Ageism was a term that was originally coined in 1969 by Robert Butler to describe a form of discrimination against age. Similar to other forms of ‘ism’s’ such as sexism and racism this new term was used to verbalize a prevalent form of thinking (subconsciously or otherwise). “Ageism reflects a deep seated uneasiness on the part of the young and middle-aged – a personal revulsion to and distaste for growing old, disease, disability; and a fear of powerlessness, ‘uselessness’, and death.” (Butler, 1969) Building on the original work produced by Butler the topic of ageism has been studied from various angles and across the globe. Erdman Palmore has been one of the greatest contributors to the study of ageism. Palmore has added upon Butler’s original definition of ageism with research from the last 40 years. This research has focused mainly on the prevalence of ageism both negative and positive. (Palmore,1999) His studies have included the creation and use of the Facts on Aging Quiz. This questionnaire has been used throughout the U.S and adapted in other countries to determine the rate of ageism. Along with Palmore, Jennie Keith did early studies on the perceptions of aging. She conducted a survey in 1976 that concluded that, “Younger people consistently think that old people are worse off than they are: sicker, poorer, more passive, lonelier. Old people also think more highly of themselves than they do of old people on the whole. The old, in other words, share many stereotypes of old age, and feel good as individuals because they don’t fit them.” (Keith, 1982) More recent studies of ageism have also been conducted within different parts of India. Research by Prakash (2007), Bhat(2001), Jamuna (2007), Ramanurti (2007), and Dhillon(1992) have all looked at aspects of ageism within the Indian Context. In a study completed by Jamuna and Ramanurti in urban and rural areas of Andra Pradesh they found that, “nearly a majority of the total population held negative views of the aged.” (2007) Similarly stated by Prakash is the belief that, “no country, no culture is free from ageism at present.” (2007)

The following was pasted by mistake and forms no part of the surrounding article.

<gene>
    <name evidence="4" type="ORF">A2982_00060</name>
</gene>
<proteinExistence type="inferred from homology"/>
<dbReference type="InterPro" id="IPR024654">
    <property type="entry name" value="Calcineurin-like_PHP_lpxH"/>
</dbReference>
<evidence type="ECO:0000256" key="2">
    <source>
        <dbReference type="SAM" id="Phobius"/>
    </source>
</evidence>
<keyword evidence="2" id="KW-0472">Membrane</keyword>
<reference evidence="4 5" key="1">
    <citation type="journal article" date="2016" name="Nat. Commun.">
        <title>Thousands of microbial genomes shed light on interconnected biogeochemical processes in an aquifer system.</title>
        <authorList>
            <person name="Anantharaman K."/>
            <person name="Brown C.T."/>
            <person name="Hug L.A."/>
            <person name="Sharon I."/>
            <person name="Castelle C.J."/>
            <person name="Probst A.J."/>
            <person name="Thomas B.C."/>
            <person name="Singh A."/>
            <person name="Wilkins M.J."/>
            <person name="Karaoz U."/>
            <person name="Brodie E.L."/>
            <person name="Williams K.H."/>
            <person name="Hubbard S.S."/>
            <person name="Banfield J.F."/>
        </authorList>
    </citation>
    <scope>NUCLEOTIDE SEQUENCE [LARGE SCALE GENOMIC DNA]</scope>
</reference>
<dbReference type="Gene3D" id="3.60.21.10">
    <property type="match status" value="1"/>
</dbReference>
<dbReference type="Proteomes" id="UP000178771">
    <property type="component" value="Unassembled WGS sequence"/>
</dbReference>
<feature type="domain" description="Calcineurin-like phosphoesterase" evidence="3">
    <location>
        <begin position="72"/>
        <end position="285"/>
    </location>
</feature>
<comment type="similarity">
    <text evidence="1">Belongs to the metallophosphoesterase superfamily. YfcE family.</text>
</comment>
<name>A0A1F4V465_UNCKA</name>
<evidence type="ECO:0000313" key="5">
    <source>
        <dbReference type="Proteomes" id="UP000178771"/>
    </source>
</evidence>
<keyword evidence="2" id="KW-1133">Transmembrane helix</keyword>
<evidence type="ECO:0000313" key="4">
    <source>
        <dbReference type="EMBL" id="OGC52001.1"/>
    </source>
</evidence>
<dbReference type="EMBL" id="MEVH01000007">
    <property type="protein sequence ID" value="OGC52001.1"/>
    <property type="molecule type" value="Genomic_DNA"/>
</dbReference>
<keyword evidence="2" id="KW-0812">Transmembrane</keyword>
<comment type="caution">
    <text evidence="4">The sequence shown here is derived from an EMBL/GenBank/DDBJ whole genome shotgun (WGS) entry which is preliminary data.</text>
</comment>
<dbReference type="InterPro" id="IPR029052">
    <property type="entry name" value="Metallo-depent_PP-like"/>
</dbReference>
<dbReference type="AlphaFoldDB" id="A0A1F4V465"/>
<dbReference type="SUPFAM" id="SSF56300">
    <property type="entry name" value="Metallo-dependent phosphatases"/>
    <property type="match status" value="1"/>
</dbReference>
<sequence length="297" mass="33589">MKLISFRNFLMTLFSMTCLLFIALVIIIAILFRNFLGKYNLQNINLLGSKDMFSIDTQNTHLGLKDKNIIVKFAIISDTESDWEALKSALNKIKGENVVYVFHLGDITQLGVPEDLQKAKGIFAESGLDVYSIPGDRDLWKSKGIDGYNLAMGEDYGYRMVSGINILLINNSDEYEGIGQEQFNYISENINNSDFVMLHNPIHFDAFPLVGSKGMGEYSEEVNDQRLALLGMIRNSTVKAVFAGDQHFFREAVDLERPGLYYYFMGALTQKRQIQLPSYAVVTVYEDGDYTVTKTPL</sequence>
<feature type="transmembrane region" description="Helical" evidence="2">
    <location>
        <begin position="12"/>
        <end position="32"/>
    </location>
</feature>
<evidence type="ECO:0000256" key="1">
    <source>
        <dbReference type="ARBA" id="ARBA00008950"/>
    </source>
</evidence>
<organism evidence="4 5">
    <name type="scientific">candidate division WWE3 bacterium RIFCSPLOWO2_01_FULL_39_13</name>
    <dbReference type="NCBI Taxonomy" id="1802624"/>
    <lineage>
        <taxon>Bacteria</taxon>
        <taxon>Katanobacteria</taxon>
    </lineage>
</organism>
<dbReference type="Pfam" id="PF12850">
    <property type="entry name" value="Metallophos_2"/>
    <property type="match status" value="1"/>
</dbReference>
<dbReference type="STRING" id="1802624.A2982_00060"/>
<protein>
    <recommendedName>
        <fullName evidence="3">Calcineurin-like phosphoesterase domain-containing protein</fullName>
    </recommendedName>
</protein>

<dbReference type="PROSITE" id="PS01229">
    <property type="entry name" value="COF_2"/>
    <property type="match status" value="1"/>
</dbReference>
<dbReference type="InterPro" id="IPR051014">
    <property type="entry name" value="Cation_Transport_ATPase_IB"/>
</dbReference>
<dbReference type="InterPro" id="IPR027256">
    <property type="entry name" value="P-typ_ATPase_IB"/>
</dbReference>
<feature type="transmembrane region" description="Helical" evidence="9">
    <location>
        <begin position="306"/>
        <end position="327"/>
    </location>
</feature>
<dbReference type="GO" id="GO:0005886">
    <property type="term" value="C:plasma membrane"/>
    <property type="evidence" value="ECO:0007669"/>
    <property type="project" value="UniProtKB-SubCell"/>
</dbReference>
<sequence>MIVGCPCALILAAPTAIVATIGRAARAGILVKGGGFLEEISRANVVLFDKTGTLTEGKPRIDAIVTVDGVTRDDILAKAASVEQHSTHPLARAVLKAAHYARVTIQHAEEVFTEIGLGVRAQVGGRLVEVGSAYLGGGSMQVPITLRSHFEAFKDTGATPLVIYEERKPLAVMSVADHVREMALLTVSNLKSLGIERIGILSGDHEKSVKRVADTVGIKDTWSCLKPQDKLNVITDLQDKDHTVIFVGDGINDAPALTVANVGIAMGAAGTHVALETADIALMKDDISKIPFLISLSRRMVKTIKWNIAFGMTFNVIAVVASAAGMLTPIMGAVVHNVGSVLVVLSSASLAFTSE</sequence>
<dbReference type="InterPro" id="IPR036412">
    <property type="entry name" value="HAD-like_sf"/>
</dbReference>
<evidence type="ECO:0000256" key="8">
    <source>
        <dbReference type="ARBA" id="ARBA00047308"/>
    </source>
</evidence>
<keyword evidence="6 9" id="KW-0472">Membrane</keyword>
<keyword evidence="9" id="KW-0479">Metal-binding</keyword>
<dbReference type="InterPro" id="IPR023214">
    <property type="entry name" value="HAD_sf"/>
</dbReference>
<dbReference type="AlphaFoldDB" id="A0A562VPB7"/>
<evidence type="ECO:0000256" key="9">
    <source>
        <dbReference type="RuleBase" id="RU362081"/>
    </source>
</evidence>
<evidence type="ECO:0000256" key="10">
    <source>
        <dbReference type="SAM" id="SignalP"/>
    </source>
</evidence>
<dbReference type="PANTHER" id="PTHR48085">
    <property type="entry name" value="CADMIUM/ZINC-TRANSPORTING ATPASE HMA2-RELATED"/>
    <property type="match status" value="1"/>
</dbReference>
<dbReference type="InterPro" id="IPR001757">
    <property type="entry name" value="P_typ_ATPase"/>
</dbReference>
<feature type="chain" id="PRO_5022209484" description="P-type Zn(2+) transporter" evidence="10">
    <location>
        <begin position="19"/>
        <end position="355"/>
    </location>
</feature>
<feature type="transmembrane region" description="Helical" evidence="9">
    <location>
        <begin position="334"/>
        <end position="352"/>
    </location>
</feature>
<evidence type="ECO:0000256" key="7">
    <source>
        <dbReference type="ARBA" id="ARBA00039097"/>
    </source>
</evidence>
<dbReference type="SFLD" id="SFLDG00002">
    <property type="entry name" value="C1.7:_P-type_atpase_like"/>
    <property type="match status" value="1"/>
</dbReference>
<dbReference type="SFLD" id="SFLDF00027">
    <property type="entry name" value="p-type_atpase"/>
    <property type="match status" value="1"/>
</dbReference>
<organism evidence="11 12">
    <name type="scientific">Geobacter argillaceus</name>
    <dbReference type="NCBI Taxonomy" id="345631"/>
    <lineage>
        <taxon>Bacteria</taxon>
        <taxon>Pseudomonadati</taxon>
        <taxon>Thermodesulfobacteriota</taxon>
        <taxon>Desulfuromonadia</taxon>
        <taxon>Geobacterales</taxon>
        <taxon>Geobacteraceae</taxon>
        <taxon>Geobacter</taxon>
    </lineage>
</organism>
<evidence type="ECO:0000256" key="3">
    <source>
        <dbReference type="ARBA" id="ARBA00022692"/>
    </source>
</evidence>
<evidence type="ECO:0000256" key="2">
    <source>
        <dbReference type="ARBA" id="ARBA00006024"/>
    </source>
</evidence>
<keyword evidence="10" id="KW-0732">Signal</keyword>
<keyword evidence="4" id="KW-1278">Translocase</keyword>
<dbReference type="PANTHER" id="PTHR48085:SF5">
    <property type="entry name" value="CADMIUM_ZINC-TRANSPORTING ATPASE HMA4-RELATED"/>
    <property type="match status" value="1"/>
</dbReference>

The ways individuals experience ageism is closely associated with the cultural concepts regarding the aging process. The United States is a strong example of a youth dominated culture. At the age of 40 individuals are celebrated as being ‘over the hill’. Age defying products, cosmetic surgery, and the media are all further examples of the ways in which Americans favor a youth dominated culture. “All of this has affected the self-concept of older adults. Older adults fear old age and hate themselves for growing old.” (Jones, 1977) Cultural concepts of age in India are, like many places, traditionally viewed in both a positive and negative light. In the traditional Indian context, ‘old age is associated with wisdom, respect and the potential for spiritual growth. On the negative side it is associated with physical and mental decline, stereotyped as self-pitying, unhappy, complaining and unproductive.” (Bhat and Dhruvarajan, 2001) These positive and negative perceptions of old age will be explored throughout this study.